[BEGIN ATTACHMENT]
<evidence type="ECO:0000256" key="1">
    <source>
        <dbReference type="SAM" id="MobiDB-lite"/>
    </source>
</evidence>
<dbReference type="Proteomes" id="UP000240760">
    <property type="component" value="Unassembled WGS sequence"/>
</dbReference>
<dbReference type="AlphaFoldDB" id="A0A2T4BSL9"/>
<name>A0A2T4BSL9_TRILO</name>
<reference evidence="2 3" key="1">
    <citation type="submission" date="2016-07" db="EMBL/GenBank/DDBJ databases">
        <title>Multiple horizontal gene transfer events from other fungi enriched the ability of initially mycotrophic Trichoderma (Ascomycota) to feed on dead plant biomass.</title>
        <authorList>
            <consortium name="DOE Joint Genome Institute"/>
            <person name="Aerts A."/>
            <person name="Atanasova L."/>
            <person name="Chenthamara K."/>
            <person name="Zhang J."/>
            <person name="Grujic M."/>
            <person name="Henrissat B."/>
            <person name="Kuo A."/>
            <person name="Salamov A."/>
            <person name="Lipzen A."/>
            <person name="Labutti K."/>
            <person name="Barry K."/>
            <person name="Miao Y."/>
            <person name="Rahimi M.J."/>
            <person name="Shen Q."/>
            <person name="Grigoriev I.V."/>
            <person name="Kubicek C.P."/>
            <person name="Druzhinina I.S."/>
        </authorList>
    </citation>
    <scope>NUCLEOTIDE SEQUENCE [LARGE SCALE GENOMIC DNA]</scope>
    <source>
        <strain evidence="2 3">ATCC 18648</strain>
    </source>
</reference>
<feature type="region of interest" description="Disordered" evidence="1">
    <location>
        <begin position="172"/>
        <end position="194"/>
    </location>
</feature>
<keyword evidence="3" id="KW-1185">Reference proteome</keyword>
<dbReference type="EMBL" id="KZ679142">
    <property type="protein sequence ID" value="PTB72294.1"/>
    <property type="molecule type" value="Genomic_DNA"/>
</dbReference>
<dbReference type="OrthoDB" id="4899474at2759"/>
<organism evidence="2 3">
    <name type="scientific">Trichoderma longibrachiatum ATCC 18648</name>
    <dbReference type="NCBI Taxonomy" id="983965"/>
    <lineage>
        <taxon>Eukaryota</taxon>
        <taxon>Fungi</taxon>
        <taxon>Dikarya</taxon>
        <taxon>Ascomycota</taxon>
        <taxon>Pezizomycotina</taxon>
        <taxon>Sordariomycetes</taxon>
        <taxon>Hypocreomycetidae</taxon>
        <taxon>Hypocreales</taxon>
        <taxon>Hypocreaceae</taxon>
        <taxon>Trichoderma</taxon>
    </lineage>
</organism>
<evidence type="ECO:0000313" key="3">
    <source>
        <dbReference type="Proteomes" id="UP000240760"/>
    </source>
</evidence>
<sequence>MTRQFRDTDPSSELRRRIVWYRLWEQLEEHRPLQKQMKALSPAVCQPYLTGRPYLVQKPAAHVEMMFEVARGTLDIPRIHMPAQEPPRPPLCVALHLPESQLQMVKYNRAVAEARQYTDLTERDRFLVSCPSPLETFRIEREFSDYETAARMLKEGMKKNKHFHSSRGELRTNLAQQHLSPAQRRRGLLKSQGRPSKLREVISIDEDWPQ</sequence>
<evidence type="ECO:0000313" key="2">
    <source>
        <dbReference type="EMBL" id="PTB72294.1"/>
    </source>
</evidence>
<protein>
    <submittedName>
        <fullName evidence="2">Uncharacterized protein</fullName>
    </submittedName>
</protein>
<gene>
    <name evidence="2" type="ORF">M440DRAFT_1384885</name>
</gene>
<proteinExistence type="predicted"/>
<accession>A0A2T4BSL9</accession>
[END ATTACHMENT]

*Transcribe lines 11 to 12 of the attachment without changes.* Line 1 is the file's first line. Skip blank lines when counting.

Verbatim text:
<reference evidence="2 3" key="1">
    <citation type="submission" date="2016-07" db="EMBL/GenBank/DDBJ databases">